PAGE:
10. wilkie

    wilkie Karting

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    Thanks to all for the input. On a related subject, do you think a good "regular" tire/wheel shop would be OK to mount the new tires on Borranis? If not, do you have a recommendation for a place that is competent to do that in the Los Angeles area?
     
  11. donv

    donv F1 World Champ
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    I can't help you with LA, but I would go talk to the manager (better yet, owner) at the place you want to use and see if they've done similar things. If they've done wire wheels before, they should be fine. I use a local Tire Factory franchise, and I know the owner pretty well, and I've never had an issue. They even mounted my Model T wheel for me.
     
  12. johnaz

    johnaz Karting

    Nov 16, 2009
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    One should not leave tires on over 7 years max, regardless of tread. They get hard and handling is far worse, and risk of blowout is big with old tires.
    Change them and you will be amazed at what ride you got used to with old ones.
    An expensive car using tires older than 7 years is just bad idea.
    John
     
  13. TTR

    TTR F1 Rookie
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    #13 TTR, Aug 6, 2020
    Last edited: Aug 6, 2020
    + 1, except my limit, which I recommend to clients and friends is 5-6 years max.

    Just couple of days ago I had a phone conversation with a colleague/friend who few weeks ago, while taking a mint condition 15 year old super car with less than 1000 miles since new for short drive to get it smogged, crashed because couple of its original tires suddenly came apart at moderate highway speed.
    Yeah, tires had “looked like new”. He got pretty beat up and bruised, car likely totaled.
     
  14. wilkie

    wilkie Karting

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    I agree that driving on older tires is a risky proposition. That's why I'm replacing mine, although I would say that replacing them every 5 years may be a bit over doing it. I recall some years ago, one of the car magazines was road testing a vintage Italian exotic (Lambo, I think) that was still on its original tires (25+ years), due to the fact that replacements simply were not available. Still, they put the car through its paces. I was kinda surprised.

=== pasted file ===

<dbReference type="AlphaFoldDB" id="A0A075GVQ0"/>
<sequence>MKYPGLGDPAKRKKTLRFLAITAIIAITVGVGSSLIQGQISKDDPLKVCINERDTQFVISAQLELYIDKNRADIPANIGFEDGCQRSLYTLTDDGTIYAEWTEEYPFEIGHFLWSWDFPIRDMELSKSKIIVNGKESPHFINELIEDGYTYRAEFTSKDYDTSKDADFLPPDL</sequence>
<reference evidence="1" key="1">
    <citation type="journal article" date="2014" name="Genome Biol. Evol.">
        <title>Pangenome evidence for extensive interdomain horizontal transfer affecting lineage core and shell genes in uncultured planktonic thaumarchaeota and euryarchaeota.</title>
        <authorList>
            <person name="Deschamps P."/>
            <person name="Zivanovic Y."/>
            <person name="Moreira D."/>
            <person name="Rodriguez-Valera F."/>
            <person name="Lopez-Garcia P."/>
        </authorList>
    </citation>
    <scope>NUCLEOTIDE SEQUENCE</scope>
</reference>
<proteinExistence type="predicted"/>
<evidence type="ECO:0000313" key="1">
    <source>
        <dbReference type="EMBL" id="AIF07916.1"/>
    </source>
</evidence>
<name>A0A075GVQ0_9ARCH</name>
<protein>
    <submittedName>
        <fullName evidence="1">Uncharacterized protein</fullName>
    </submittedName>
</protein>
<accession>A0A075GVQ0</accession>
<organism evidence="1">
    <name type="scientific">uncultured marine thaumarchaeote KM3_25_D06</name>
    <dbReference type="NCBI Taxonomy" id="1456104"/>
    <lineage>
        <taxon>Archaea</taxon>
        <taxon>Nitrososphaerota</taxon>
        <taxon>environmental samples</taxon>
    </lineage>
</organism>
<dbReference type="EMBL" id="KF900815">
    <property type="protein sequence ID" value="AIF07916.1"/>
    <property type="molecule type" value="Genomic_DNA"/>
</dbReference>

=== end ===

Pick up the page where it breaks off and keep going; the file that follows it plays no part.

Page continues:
15. TTR

    TTR F1 Rookie
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    Driving, let alone putting an exotic, high performance vehicle through its paces with 25+ year old tires is not only dangerous but idiotic beyond comprehension.
    I assume the journalist involved was promptly fired and never allowed to get behind a wheel of another car to be featured in any magazine.
    What surprises me is the lack of sense by editors or publishers of such magazine allowing details like this to be published. I assume they didn’t last in the business either.
     
  16. wilkie

    wilkie Karting

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    Actually, I recall that the road testing was done with the permission and blessings of the car's owner, who accompanied the journalist throughout the test driving. I guess they really couldn't find any suitable replacement tires. In fact, when summarizing the "Pros" and "Cons" at end of the article, one of the "Cons" listed was "Tires are unavailable" or words to that effect.
     
  17. donv

    donv F1 World Champ
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    I go 8-10 years on my tires without problems. It certainly makes a difference when you change out the 10 year old tires!
     
  18. johnaz

    johnaz Karting

    Nov 16, 2009
    205
    Risky going that long. Discount tire will not work on any tire over 7 years old. Why take the chance and drive on hardened tires that can blow at any time? And handling and ride quality has gone long before 8-10 years.
     
  19. donv

    donv F1 World Champ
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    I have found that 8-10 years when the car spends most of it's life in a dark garage is not crazy. More than 10 years, yes, I agree. Parked outside most of the time or daily driver, 5-6 years is probably max. It's the UV exposure which does it.
     
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  20. turbo-joe

    turbo-joe F1 Veteran

    Apr 6, 2008
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    I just replaced my tires on my BB, the old ones front ( 225/50 -15 ) have been from 1999 and the rear ones ( 345/35 -15 ) from 1996. always in a garage, sunlight only when driving.

    the profile still more than 4 mm but no cracks in the sidewall or elsewhere but very hard rubber what I feel on streets with bad asphalt when the rear wheels have been spinning or the front wheels sliding in curves. so with the new tires it is different like day and night. :)

    but the old ones I will mount on my second set of rims ( 3 pieces gotti ) for going on racetrack. there nothing can happen and when the tires get warm they also get soft again during having temperature and on a track new tires are to worthy to run them down.